Bottle Backlash: Chocolate- and Vanilla-Flavored Formulas for Toddlers Under Fire
"The toddlers years can be particularly challenging since food preferences may be erratic and unpredictable," Mead Johnson spokesman Chris Perille tells the Times. "Products such as Enfagrow Premium can play a role in helping children achieve a more balanced, healthy daily diet."
However, some say giving kids sweet beverages at a young age could get them hooked on sugar.
A commenter on Momlogic.com writes, "What's next, genetically modifying moms to produce chocolate breast milk?"
Marion Nestle, a professor of nutrition, food studies and public health at New York University, criticizes the U.S. Food and Drug Administration on her blog, arguing that the product is claiming health benefits for children younger than 2, the Times reports.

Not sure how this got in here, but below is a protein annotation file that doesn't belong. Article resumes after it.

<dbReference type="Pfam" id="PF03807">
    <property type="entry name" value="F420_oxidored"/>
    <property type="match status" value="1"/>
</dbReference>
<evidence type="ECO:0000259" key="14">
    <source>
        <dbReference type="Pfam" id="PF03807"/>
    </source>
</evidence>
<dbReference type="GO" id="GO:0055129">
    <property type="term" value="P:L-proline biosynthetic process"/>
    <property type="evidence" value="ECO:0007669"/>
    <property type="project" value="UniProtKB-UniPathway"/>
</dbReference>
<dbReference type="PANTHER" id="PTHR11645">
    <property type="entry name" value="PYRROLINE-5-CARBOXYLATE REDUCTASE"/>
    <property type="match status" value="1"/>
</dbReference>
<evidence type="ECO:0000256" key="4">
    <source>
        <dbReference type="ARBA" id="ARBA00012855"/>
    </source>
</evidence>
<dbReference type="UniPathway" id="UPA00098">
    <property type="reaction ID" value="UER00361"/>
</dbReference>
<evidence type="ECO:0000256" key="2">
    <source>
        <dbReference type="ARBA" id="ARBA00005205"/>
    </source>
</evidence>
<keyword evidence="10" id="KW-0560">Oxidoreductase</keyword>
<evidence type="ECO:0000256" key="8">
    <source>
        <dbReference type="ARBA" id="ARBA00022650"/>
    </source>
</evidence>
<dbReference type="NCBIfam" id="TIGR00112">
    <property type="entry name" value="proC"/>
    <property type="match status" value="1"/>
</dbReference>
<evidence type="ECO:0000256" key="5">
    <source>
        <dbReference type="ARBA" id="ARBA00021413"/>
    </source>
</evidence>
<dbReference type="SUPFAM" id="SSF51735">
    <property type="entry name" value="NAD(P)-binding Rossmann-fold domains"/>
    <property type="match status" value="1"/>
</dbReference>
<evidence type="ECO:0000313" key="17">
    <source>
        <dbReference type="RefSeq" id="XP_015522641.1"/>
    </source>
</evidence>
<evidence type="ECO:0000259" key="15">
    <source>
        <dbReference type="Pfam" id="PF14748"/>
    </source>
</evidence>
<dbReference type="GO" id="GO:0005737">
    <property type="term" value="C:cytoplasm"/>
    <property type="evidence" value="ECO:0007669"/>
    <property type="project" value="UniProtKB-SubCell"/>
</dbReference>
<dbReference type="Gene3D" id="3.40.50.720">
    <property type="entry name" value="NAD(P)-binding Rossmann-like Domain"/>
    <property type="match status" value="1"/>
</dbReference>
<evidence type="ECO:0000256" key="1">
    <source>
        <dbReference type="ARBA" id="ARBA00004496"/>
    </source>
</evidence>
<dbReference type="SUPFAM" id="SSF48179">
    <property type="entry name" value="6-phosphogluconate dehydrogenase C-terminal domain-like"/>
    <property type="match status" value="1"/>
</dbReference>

But FDA spokesman Michael Herndon says the product is considered a food -- not an infant formula -- under FDA guidelines. He also says the product only claims to "support" normal body functions, according to the Times.
Instead, Enfagrow is part of the "follow-on formula" category, which is basically formula for toddlers. It's been a lucrative business for Mead, which in 2009 made $900 million in sales from children's nutritional products -- mostly toddler milk -- according to the Times.
Instead of sweetened toddler milks, though, the American Academy of Pediatrics suggests parents offer their children several healthy options and allow the kids to choose. The academy adds that dietary supplements are usually unnecessary for toddlers who eat a nutritious diet.
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Start by teaching him that it is safe to do so.